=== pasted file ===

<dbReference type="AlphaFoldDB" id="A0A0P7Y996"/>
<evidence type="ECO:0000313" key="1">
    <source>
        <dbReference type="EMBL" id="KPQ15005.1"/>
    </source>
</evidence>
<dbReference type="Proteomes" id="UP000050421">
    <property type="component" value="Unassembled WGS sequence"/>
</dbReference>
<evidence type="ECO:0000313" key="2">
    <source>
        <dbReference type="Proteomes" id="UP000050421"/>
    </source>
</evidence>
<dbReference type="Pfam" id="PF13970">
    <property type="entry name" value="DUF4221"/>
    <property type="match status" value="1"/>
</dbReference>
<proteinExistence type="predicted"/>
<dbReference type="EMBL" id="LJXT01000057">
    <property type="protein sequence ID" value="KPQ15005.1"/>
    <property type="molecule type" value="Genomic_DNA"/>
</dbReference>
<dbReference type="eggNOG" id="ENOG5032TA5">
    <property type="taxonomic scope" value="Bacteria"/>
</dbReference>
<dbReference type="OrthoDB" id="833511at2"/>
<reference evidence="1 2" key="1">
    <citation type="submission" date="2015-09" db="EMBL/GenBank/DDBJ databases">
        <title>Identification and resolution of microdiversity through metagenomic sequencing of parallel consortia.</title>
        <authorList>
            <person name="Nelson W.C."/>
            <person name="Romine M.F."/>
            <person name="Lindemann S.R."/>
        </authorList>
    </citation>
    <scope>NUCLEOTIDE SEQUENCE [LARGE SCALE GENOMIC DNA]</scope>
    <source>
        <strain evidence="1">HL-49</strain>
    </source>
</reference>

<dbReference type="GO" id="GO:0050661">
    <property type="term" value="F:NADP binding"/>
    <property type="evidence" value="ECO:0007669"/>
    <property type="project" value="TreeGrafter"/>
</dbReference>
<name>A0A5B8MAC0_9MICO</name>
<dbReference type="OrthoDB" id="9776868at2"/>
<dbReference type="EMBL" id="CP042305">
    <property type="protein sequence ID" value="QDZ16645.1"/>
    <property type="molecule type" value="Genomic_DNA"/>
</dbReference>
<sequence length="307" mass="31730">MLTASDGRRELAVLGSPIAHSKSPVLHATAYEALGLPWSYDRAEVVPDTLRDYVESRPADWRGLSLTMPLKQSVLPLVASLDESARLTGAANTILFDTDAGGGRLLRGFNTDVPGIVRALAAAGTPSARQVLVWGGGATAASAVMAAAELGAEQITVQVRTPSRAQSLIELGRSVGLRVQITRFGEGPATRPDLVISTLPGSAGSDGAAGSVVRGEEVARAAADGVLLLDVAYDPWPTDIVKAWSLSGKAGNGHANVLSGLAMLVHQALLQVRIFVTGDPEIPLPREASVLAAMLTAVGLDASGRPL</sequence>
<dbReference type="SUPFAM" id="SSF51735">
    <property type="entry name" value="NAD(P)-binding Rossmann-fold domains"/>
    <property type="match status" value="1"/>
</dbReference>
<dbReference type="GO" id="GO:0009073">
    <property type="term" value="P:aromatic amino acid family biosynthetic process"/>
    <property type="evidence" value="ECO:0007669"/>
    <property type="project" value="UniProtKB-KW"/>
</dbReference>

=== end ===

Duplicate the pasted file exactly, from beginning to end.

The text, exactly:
<dbReference type="AlphaFoldDB" id="A0A0P7Y996"/>
<evidence type="ECO:0000313" key="1">
    <source>
        <dbReference type="EMBL" id="KPQ15005.1"/>
    </source>
</evidence>
<dbReference type="Proteomes" id="UP000050421">
    <property type="component" value="Unassembled WGS sequence"/>
</dbReference>
<evidence type="ECO:0000313" key="2">
    <source>
        <dbReference type="Proteomes" id="UP000050421"/>
    </source>
</evidence>
<dbReference type="Pfam" id="PF13970">
    <property type="entry name" value="DUF4221"/>
    <property type="match status" value="1"/>
</dbReference>
<proteinExistence type="predicted"/>
<dbReference type="EMBL" id="LJXT01000057">
    <property type="protein sequence ID" value="KPQ15005.1"/>
    <property type="molecule type" value="Genomic_DNA"/>
</dbReference>
<dbReference type="eggNOG" id="ENOG5032TA5">
    <property type="taxonomic scope" value="Bacteria"/>
</dbReference>
<dbReference type="OrthoDB" id="833511at2"/>
<reference evidence="1 2" key="1">
    <citation type="submission" date="2015-09" db="EMBL/GenBank/DDBJ databases">
        <title>Identification and resolution of microdiversity through metagenomic sequencing of parallel consortia.</title>
        <authorList>
            <person name="Nelson W.C."/>
            <person name="Romine M.F."/>
            <person name="Lindemann S.R."/>
        </authorList>
    </citation>
    <scope>NUCLEOTIDE SEQUENCE [LARGE SCALE GENOMIC DNA]</scope>
    <source>
        <strain evidence="1">HL-49</strain>
    </source>
</reference>

<dbReference type="GO" id="GO:0050661">
    <property type="term" value="F:NADP binding"/>
    <property type="evidence" value="ECO:0007669"/>
    <property type="project" value="TreeGrafter"/>
</dbReference>
<name>A0A5B8MAC0_9MICO</name>
<dbReference type="OrthoDB" id="9776868at2"/>
<dbReference type="EMBL" id="CP042305">
    <property type="protein sequence ID" value="QDZ16645.1"/>
    <property type="molecule type" value="Genomic_DNA"/>
</dbReference>
<sequence length="307" mass="31730">MLTASDGRRELAVLGSPIAHSKSPVLHATAYEALGLPWSYDRAEVVPDTLRDYVESRPADWRGLSLTMPLKQSVLPLVASLDESARLTGAANTILFDTDAGGGRLLRGFNTDVPGIVRALAAAGTPSARQVLVWGGGATAASAVMAAAELGAEQITVQVRTPSRAQSLIELGRSVGLRVQITRFGEGPATRPDLVISTLPGSAGSDGAAGSVVRGEEVARAAADGVLLLDVAYDPWPTDIVKAWSLSGKAGNGHANVLSGLAMLVHQALLQVRIFVTGDPEIPLPREASVLAAMLTAVGLDASGRPL</sequence>
<dbReference type="SUPFAM" id="SSF51735">
    <property type="entry name" value="NAD(P)-binding Rossmann-fold domains"/>
    <property type="match status" value="1"/>
</dbReference>
<dbReference type="GO" id="GO:0009073">
    <property type="term" value="P:aromatic amino acid family biosynthetic process"/>
    <property type="evidence" value="ECO:0007669"/>
    <property type="project" value="UniProtKB-KW"/>
</dbReference>